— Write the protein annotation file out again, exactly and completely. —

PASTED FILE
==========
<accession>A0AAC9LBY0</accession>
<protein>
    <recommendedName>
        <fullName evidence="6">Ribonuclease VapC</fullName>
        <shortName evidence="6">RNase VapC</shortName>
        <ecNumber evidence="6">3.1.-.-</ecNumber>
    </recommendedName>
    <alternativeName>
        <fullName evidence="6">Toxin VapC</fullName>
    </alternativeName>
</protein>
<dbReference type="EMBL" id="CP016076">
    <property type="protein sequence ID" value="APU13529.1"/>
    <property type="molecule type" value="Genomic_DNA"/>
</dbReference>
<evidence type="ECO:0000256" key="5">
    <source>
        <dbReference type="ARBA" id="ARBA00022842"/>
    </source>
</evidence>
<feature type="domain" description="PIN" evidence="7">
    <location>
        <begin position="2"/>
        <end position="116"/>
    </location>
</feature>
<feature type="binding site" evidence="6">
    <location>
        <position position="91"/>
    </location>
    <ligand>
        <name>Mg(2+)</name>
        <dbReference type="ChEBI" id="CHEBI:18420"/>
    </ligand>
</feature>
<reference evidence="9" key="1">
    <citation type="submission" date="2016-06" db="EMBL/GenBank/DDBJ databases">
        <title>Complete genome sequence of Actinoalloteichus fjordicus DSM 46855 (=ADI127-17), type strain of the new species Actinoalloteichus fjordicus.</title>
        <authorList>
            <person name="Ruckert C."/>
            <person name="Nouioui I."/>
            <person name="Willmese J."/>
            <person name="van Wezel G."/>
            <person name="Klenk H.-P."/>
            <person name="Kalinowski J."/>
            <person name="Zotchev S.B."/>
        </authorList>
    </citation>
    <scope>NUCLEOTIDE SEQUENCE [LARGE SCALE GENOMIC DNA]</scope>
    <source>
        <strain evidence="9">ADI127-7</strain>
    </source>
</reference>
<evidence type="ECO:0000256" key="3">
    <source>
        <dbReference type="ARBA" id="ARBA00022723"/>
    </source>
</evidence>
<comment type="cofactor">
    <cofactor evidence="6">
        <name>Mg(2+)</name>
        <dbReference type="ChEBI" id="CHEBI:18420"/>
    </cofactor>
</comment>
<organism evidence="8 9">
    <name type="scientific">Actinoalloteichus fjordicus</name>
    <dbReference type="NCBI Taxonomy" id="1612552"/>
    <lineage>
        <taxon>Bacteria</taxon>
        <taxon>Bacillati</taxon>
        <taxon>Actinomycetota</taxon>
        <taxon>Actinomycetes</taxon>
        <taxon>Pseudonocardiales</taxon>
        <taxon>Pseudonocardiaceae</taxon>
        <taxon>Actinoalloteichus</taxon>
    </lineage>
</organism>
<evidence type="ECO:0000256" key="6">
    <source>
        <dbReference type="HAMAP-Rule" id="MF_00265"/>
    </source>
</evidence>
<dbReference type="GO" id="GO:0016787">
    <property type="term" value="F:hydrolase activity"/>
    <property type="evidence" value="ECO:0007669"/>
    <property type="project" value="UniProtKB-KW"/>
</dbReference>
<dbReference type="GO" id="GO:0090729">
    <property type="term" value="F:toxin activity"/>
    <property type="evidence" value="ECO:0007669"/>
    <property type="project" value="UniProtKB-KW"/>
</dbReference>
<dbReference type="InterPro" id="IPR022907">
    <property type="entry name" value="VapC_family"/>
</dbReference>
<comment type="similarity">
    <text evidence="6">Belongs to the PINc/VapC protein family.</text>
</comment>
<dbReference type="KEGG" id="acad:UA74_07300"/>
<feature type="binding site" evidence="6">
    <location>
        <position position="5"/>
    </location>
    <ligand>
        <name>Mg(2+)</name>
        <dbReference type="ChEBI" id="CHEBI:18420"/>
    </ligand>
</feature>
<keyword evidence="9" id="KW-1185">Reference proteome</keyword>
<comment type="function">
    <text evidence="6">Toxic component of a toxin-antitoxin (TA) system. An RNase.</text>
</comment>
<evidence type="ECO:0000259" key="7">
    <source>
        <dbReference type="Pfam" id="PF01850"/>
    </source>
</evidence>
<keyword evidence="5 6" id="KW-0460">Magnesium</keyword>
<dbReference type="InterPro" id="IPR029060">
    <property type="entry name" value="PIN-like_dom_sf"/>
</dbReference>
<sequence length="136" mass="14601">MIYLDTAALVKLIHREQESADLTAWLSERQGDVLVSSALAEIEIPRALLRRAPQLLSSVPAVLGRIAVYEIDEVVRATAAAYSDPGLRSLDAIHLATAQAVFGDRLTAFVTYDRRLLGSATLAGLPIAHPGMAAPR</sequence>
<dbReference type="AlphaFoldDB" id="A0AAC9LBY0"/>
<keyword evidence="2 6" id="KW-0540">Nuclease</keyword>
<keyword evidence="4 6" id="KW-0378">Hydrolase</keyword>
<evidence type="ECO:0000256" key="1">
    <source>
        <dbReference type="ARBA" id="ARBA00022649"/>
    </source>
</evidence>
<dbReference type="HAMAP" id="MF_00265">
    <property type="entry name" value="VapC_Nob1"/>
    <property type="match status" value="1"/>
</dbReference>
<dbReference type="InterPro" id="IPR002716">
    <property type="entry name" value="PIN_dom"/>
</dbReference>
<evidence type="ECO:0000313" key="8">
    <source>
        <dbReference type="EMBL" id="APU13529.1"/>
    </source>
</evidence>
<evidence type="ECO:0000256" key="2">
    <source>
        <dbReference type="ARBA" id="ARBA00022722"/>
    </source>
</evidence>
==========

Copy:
<accession>A0AAC9LBY0</accession>
<protein>
    <recommendedName>
        <fullName evidence="6">Ribonuclease VapC</fullName>
        <shortName evidence="6">RNase VapC</shortName>
        <ecNumber evidence="6">3.1.-.-</ecNumber>
    </recommendedName>
    <alternativeName>
        <fullName evidence="6">Toxin VapC</fullName>
    </alternativeName>
</protein>
<dbReference type="EMBL" id="CP016076">
    <property type="protein sequence ID" value="APU13529.1"/>
    <property type="molecule type" value="Genomic_DNA"/>
</dbReference>
<evidence type="ECO:0000256" key="5">
    <source>
        <dbReference type="ARBA" id="ARBA00022842"/>
    </source>
</evidence>
<feature type="domain" description="PIN" evidence="7">
    <location>
        <begin position="2"/>
        <end position="116"/>
    </location>
</feature>
<feature type="binding site" evidence="6">
    <location>
        <position position="91"/>
    </location>
    <ligand>
        <name>Mg(2+)</name>
        <dbReference type="ChEBI" id="CHEBI:18420"/>
    </ligand>
</feature>
<reference evidence="9" key="1">
    <citation type="submission" date="2016-06" db="EMBL/GenBank/DDBJ databases">
        <title>Complete genome sequence of Actinoalloteichus fjordicus DSM 46855 (=ADI127-17), type strain of the new species Actinoalloteichus fjordicus.</title>
        <authorList>
            <person name="Ruckert C."/>
            <person name="Nouioui I."/>
            <person name="Willmese J."/>
            <person name="van Wezel G."/>
            <person name="Klenk H.-P."/>
            <person name="Kalinowski J."/>
            <person name="Zotchev S.B."/>
        </authorList>
    </citation>
    <scope>NUCLEOTIDE SEQUENCE [LARGE SCALE GENOMIC DNA]</scope>
    <source>
        <strain evidence="9">ADI127-7</strain>
    </source>
</reference>
<evidence type="ECO:0000256" key="3">
    <source>
        <dbReference type="ARBA" id="ARBA00022723"/>
    </source>
</evidence>
<comment type="cofactor">
    <cofactor evidence="6">
        <name>Mg(2+)</name>
        <dbReference type="ChEBI" id="CHEBI:18420"/>
    </cofactor>
</comment>
<organism evidence="8 9">
    <name type="scientific">Actinoalloteichus fjordicus</name>
    <dbReference type="NCBI Taxonomy" id="1612552"/>
    <lineage>
        <taxon>Bacteria</taxon>
        <taxon>Bacillati</taxon>
        <taxon>Actinomycetota</taxon>
        <taxon>Actinomycetes</taxon>
        <taxon>Pseudonocardiales</taxon>
        <taxon>Pseudonocardiaceae</taxon>
        <taxon>Actinoalloteichus</taxon>
    </lineage>
</organism>
<evidence type="ECO:0000256" key="6">
    <source>
        <dbReference type="HAMAP-Rule" id="MF_00265"/>
    </source>
</evidence>
<dbReference type="GO" id="GO:0016787">
    <property type="term" value="F:hydrolase activity"/>
    <property type="evidence" value="ECO:0007669"/>
    <property type="project" value="UniProtKB-KW"/>
</dbReference>
<dbReference type="GO" id="GO:0090729">
    <property type="term" value="F:toxin activity"/>
    <property type="evidence" value="ECO:0007669"/>
    <property type="project" value="UniProtKB-KW"/>
</dbReference>
<dbReference type="InterPro" id="IPR022907">
    <property type="entry name" value="VapC_family"/>
</dbReference>
<comment type="similarity">
    <text evidence="6">Belongs to the PINc/VapC protein family.</text>
</comment>
<dbReference type="KEGG" id="acad:UA74_07300"/>
<feature type="binding site" evidence="6">
    <location>
        <position position="5"/>
    </location>
    <ligand>
        <name>Mg(2+)</name>
        <dbReference type="ChEBI" id="CHEBI:18420"/>
    </ligand>
</feature>
<keyword evidence="9" id="KW-1185">Reference proteome</keyword>
<comment type="function">
    <text evidence="6">Toxic component of a toxin-antitoxin (TA) system. An RNase.</text>
</comment>
<evidence type="ECO:0000259" key="7">
    <source>
        <dbReference type="Pfam" id="PF01850"/>
    </source>
</evidence>
<keyword evidence="5 6" id="KW-0460">Magnesium</keyword>
<dbReference type="InterPro" id="IPR029060">
    <property type="entry name" value="PIN-like_dom_sf"/>
</dbReference>
<sequence length="136" mass="14601">MIYLDTAALVKLIHREQESADLTAWLSERQGDVLVSSALAEIEIPRALLRRAPQLLSSVPAVLGRIAVYEIDEVVRATAAAYSDPGLRSLDAIHLATAQAVFGDRLTAFVTYDRRLLGSATLAGLPIAHPGMAAPR</sequence>
<dbReference type="AlphaFoldDB" id="A0AAC9LBY0"/>
<keyword evidence="2 6" id="KW-0540">Nuclease</keyword>
<keyword evidence="4 6" id="KW-0378">Hydrolase</keyword>
<evidence type="ECO:0000256" key="1">
    <source>
        <dbReference type="ARBA" id="ARBA00022649"/>
    </source>
</evidence>
<dbReference type="HAMAP" id="MF_00265">
    <property type="entry name" value="VapC_Nob1"/>
    <property type="match status" value="1"/>
</dbReference>
<dbReference type="InterPro" id="IPR002716">
    <property type="entry name" value="PIN_dom"/>
</dbReference>
<evidence type="ECO:0000313" key="8">
    <source>
        <dbReference type="EMBL" id="APU13529.1"/>
    </source>
</evidence>
<evidence type="ECO:0000256" key="2">
    <source>
        <dbReference type="ARBA" id="ARBA00022722"/>
    </source>
</evidence>